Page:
The redemption, or messianic awareness as a theme of the Rebbe’s leadership was scrutinized from various angles. In a comparative presentation, Professor Yakov Ariel of Chapel Hill explained that the Chabad paradigm is unique, and as a caveat to those inclined to draw parallels with non-Jewish prototypes, he said that neither evangelism, nor even the term "messianism," are appropriate to the Chabad model of outreach. Naftali Loewenthal, Professor at University of London, analyzed the Rebbe’s statement presented in 1951 when he accepted leadership of the Chabad movement, in which he defined his mission to be the construction of a triad: the love of one’s fellow, love of G-d and love of Torah—each necessitating the other towards the empowerment of the individual to the attainment of personal redemption. Relating this statement to the Rebbe’s first discourse, Loewenthal explained this as the necessary groundwork for the attainment of general, or universal redemption.

Professor Ada-Rapoport-Albert of the University of London and a leading international representative at the conference, looked at how the Rebbe opened the way for women to become vibrant members of Chabad life, empowering them as “channels” through which sanctity can be drawn into the world. This, she maintained, was a radical departure from the traditional model that paid women little notice.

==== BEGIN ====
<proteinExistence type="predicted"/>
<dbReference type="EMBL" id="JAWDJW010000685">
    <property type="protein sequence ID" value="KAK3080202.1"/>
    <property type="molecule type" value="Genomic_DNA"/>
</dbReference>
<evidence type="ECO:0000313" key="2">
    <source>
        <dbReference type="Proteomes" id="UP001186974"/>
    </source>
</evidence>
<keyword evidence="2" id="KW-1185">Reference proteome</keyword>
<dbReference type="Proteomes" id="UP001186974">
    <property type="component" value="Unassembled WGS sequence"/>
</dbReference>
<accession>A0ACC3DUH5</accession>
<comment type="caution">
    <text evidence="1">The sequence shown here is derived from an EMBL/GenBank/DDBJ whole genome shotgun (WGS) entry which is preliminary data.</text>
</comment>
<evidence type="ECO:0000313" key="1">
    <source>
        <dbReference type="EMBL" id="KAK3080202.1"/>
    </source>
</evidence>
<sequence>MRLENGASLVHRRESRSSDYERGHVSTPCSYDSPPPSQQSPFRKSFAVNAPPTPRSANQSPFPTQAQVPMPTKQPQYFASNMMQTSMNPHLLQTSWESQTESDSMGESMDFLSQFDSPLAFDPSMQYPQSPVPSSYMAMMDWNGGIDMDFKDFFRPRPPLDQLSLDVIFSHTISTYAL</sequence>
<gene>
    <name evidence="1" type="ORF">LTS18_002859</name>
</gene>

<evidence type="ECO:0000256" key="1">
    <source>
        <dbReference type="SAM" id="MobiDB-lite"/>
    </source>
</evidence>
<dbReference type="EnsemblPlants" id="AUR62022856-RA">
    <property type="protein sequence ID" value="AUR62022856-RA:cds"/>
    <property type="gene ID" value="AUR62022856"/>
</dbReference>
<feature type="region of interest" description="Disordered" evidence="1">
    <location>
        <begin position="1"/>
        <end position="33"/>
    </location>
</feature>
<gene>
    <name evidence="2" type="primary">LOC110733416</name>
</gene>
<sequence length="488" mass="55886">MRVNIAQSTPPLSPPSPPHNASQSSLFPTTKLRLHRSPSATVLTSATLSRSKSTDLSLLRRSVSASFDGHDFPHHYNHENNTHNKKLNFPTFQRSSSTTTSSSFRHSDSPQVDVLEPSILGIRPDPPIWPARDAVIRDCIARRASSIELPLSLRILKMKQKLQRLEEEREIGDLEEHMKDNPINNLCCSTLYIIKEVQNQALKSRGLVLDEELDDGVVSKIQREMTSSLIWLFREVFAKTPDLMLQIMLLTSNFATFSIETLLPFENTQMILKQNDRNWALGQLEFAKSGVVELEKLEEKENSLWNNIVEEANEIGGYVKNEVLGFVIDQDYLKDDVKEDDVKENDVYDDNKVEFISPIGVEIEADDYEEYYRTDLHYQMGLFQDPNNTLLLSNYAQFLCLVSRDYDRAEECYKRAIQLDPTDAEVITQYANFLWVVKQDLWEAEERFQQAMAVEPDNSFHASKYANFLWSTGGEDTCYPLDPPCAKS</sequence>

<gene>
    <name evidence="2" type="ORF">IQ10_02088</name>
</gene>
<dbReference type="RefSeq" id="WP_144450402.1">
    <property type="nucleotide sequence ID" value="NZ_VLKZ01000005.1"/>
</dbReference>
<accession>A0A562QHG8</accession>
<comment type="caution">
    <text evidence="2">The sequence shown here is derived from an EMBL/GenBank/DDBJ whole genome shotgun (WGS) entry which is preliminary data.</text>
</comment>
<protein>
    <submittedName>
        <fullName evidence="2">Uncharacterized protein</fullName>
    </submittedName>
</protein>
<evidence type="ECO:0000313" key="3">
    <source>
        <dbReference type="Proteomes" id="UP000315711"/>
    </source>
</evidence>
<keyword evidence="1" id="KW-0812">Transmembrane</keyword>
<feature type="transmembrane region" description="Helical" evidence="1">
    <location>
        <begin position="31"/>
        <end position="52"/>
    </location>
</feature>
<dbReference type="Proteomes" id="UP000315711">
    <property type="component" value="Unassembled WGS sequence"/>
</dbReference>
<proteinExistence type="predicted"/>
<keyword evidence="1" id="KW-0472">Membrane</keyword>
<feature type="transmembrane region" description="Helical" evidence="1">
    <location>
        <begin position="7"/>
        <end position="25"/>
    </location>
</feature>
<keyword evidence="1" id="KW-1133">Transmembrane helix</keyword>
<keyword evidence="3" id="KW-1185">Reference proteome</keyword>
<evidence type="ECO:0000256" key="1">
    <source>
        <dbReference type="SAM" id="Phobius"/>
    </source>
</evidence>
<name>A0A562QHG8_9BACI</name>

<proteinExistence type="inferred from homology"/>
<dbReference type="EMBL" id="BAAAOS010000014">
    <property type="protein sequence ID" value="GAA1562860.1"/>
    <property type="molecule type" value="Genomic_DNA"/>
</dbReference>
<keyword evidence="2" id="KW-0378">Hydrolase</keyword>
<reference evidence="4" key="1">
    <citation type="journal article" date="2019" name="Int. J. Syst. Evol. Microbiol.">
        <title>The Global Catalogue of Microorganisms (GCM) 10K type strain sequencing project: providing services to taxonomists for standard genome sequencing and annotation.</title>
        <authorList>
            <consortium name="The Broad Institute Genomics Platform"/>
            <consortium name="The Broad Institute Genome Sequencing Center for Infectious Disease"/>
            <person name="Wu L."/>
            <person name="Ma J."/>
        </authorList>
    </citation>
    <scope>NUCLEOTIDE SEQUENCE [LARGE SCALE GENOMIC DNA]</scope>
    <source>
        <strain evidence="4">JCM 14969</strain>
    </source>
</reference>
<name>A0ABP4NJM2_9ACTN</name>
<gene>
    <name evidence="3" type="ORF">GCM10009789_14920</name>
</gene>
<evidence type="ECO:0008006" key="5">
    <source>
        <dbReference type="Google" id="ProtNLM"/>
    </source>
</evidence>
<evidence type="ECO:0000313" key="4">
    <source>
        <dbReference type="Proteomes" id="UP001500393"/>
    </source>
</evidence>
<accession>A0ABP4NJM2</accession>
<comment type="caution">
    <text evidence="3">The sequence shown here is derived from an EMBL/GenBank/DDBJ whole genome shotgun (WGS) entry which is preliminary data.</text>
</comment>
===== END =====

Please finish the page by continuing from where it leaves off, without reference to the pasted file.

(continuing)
Professor Dov Schwartz of Bar Ilan reflected on what he perceived as a tension between the Rebbe’s textual output that adhered closely to precedent and traditional norms, and his outreach activities that reflected an innovative and path-breaking boldness. Comparing him to the early kabbalist, Abraham Abulafia, who exhibited a similar dialectical tension, Schwartz said, “In the image of Rebbe we have the same dissonance between the outer and inner. There were two sides to him that fertilized each other and were nourished by one another. What makes the figure a genius is the inner tension, the dialectical factor in his personality.”

While the twenty-five presentations did a fair job of peeling away one layer of the Rebbe's complexity only to uncover another, for presenters and audience it seemed a rewarding experience that illuminated unifying strands even in the thick of paradox. A dozen years after his passing, interest in the Rebbe’s person and leadership continues to intrigue as a subject worthy of study, and most would agree with Professor Schiffman that, “bringing this topic into academic discourse is a tremendous accomplishment.”

by Baila Olidort